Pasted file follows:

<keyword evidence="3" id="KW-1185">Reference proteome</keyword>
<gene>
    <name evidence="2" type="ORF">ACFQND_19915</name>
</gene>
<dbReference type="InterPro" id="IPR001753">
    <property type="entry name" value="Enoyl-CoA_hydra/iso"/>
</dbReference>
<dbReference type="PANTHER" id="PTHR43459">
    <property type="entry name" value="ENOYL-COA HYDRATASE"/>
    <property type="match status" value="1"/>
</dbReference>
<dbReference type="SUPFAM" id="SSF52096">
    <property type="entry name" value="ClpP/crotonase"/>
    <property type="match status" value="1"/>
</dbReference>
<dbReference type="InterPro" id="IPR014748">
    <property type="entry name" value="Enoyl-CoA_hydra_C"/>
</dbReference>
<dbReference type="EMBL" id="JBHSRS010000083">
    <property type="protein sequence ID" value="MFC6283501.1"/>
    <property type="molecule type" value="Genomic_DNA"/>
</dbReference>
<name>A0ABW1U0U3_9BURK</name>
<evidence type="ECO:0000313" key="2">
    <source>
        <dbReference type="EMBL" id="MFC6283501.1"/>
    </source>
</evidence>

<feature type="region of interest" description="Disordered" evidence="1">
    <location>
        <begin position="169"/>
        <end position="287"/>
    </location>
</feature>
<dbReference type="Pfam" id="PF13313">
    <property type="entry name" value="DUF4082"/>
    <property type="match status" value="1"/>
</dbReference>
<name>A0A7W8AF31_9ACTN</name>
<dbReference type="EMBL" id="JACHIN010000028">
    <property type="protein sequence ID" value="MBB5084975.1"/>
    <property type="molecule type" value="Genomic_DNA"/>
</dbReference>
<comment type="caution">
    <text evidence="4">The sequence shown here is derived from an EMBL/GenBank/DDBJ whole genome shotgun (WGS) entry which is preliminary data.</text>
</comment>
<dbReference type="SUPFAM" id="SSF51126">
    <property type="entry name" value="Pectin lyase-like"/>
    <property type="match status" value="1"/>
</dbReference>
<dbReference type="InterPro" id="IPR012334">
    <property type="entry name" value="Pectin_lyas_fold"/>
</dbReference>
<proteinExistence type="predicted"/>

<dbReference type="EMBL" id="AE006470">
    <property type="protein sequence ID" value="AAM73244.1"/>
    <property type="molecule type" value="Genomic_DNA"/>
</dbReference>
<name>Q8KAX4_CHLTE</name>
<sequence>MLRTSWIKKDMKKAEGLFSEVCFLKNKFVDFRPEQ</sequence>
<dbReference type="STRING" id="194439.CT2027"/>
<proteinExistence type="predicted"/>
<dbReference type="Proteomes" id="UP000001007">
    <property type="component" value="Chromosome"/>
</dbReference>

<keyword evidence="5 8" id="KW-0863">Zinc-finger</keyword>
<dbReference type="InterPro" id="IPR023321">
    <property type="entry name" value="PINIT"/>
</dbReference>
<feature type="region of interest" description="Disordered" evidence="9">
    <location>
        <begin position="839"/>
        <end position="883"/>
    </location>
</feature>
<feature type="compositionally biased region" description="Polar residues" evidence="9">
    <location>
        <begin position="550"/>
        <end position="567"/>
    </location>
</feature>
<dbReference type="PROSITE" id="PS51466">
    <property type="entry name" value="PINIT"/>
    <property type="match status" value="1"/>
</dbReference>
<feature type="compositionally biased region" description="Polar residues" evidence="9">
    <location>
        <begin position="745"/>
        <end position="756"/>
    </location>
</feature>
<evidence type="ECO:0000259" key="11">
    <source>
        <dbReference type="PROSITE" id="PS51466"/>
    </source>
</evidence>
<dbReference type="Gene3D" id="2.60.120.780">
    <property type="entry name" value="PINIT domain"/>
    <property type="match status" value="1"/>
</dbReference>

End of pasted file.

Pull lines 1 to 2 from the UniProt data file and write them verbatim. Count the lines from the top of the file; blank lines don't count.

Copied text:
<keyword evidence="3" id="KW-1185">Reference proteome</keyword>
<gene>